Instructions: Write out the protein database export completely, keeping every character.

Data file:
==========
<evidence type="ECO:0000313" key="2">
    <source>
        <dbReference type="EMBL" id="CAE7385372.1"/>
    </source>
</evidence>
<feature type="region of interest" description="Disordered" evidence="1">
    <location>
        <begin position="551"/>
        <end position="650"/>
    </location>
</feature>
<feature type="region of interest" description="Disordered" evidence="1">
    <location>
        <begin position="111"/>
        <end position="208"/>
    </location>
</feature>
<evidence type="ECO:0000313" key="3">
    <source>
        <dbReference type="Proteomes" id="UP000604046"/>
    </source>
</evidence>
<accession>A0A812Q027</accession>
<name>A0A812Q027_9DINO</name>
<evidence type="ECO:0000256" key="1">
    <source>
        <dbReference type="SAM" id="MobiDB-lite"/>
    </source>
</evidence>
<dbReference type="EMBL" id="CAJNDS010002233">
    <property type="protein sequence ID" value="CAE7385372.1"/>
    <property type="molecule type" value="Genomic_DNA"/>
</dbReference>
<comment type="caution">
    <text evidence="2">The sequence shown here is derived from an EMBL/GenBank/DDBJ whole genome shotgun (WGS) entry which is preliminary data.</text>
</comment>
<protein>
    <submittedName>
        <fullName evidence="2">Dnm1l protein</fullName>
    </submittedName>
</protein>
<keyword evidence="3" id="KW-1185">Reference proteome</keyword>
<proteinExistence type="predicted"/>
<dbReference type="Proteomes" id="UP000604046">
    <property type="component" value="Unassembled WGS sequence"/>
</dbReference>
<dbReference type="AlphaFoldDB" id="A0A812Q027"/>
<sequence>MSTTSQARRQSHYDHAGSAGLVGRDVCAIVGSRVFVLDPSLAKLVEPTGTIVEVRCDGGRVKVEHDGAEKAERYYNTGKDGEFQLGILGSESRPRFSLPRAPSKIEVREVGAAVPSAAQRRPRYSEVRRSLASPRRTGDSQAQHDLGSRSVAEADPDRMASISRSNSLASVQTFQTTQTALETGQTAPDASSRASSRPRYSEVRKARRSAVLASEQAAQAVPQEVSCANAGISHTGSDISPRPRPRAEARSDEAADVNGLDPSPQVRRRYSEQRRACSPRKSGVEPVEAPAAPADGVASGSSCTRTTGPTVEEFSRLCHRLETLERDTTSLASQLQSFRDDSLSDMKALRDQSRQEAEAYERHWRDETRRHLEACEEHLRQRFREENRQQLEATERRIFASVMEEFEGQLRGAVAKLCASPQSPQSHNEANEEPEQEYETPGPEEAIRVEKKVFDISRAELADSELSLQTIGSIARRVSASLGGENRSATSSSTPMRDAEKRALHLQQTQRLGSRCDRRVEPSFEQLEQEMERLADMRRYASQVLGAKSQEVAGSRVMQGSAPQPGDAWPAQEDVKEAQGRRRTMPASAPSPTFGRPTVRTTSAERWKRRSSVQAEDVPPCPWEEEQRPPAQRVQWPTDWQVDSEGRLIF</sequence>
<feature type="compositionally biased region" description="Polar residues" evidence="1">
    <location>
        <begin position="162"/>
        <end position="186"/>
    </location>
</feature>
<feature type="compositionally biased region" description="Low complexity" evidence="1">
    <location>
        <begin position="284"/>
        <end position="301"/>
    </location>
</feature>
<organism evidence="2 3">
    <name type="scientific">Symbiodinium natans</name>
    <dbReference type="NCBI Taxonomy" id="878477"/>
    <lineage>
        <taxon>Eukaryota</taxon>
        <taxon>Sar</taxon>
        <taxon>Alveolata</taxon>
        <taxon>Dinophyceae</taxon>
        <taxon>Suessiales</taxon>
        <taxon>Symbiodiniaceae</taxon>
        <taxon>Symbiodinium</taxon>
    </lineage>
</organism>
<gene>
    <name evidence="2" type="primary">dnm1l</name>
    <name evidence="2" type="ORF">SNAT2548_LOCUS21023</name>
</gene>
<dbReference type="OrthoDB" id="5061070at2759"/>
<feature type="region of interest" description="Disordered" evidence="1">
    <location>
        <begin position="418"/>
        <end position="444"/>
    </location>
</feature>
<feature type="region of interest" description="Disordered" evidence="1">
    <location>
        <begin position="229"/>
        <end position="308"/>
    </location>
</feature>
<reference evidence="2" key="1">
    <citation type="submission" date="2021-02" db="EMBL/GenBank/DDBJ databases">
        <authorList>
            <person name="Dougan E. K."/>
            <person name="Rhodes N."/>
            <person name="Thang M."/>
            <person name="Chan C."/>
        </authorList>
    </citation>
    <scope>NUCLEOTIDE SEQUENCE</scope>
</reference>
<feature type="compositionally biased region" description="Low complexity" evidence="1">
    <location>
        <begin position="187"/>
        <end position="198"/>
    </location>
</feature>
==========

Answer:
<evidence type="ECO:0000313" key="2">
    <source>
        <dbReference type="EMBL" id="CAE7385372.1"/>
    </source>
</evidence>
<feature type="region of interest" description="Disordered" evidence="1">
    <location>
        <begin position="551"/>
        <end position="650"/>
    </location>
</feature>
<feature type="region of interest" description="Disordered" evidence="1">
    <location>
        <begin position="111"/>
        <end position="208"/>
    </location>
</feature>
<evidence type="ECO:0000313" key="3">
    <source>
        <dbReference type="Proteomes" id="UP000604046"/>
    </source>
</evidence>
<accession>A0A812Q027</accession>
<name>A0A812Q027_9DINO</name>
<evidence type="ECO:0000256" key="1">
    <source>
        <dbReference type="SAM" id="MobiDB-lite"/>
    </source>
</evidence>
<dbReference type="EMBL" id="CAJNDS010002233">
    <property type="protein sequence ID" value="CAE7385372.1"/>
    <property type="molecule type" value="Genomic_DNA"/>
</dbReference>
<comment type="caution">
    <text evidence="2">The sequence shown here is derived from an EMBL/GenBank/DDBJ whole genome shotgun (WGS) entry which is preliminary data.</text>
</comment>
<protein>
    <submittedName>
        <fullName evidence="2">Dnm1l protein</fullName>
    </submittedName>
</protein>
<keyword evidence="3" id="KW-1185">Reference proteome</keyword>
<proteinExistence type="predicted"/>
<dbReference type="Proteomes" id="UP000604046">
    <property type="component" value="Unassembled WGS sequence"/>
</dbReference>
<dbReference type="AlphaFoldDB" id="A0A812Q027"/>
<sequence>MSTTSQARRQSHYDHAGSAGLVGRDVCAIVGSRVFVLDPSLAKLVEPTGTIVEVRCDGGRVKVEHDGAEKAERYYNTGKDGEFQLGILGSESRPRFSLPRAPSKIEVREVGAAVPSAAQRRPRYSEVRRSLASPRRTGDSQAQHDLGSRSVAEADPDRMASISRSNSLASVQTFQTTQTALETGQTAPDASSRASSRPRYSEVRKARRSAVLASEQAAQAVPQEVSCANAGISHTGSDISPRPRPRAEARSDEAADVNGLDPSPQVRRRYSEQRRACSPRKSGVEPVEAPAAPADGVASGSSCTRTTGPTVEEFSRLCHRLETLERDTTSLASQLQSFRDDSLSDMKALRDQSRQEAEAYERHWRDETRRHLEACEEHLRQRFREENRQQLEATERRIFASVMEEFEGQLRGAVAKLCASPQSPQSHNEANEEPEQEYETPGPEEAIRVEKKVFDISRAELADSELSLQTIGSIARRVSASLGGENRSATSSSTPMRDAEKRALHLQQTQRLGSRCDRRVEPSFEQLEQEMERLADMRRYASQVLGAKSQEVAGSRVMQGSAPQPGDAWPAQEDVKEAQGRRRTMPASAPSPTFGRPTVRTTSAERWKRRSSVQAEDVPPCPWEEEQRPPAQRVQWPTDWQVDSEGRLIF</sequence>
<feature type="compositionally biased region" description="Polar residues" evidence="1">
    <location>
        <begin position="162"/>
        <end position="186"/>
    </location>
</feature>
<feature type="compositionally biased region" description="Low complexity" evidence="1">
    <location>
        <begin position="284"/>
        <end position="301"/>
    </location>
</feature>
<organism evidence="2 3">
    <name type="scientific">Symbiodinium natans</name>
    <dbReference type="NCBI Taxonomy" id="878477"/>
    <lineage>
        <taxon>Eukaryota</taxon>
        <taxon>Sar</taxon>
        <taxon>Alveolata</taxon>
        <taxon>Dinophyceae</taxon>
        <taxon>Suessiales</taxon>
        <taxon>Symbiodiniaceae</taxon>
        <taxon>Symbiodinium</taxon>
    </lineage>
</organism>
<gene>
    <name evidence="2" type="primary">dnm1l</name>
    <name evidence="2" type="ORF">SNAT2548_LOCUS21023</name>
</gene>
<dbReference type="OrthoDB" id="5061070at2759"/>
<feature type="region of interest" description="Disordered" evidence="1">
    <location>
        <begin position="418"/>
        <end position="444"/>
    </location>
</feature>
<feature type="region of interest" description="Disordered" evidence="1">
    <location>
        <begin position="229"/>
        <end position="308"/>
    </location>
</feature>
<reference evidence="2" key="1">
    <citation type="submission" date="2021-02" db="EMBL/GenBank/DDBJ databases">
        <authorList>
            <person name="Dougan E. K."/>
            <person name="Rhodes N."/>
            <person name="Thang M."/>
            <person name="Chan C."/>
        </authorList>
    </citation>
    <scope>NUCLEOTIDE SEQUENCE</scope>
</reference>
<feature type="compositionally biased region" description="Low complexity" evidence="1">
    <location>
        <begin position="187"/>
        <end position="198"/>
    </location>
</feature>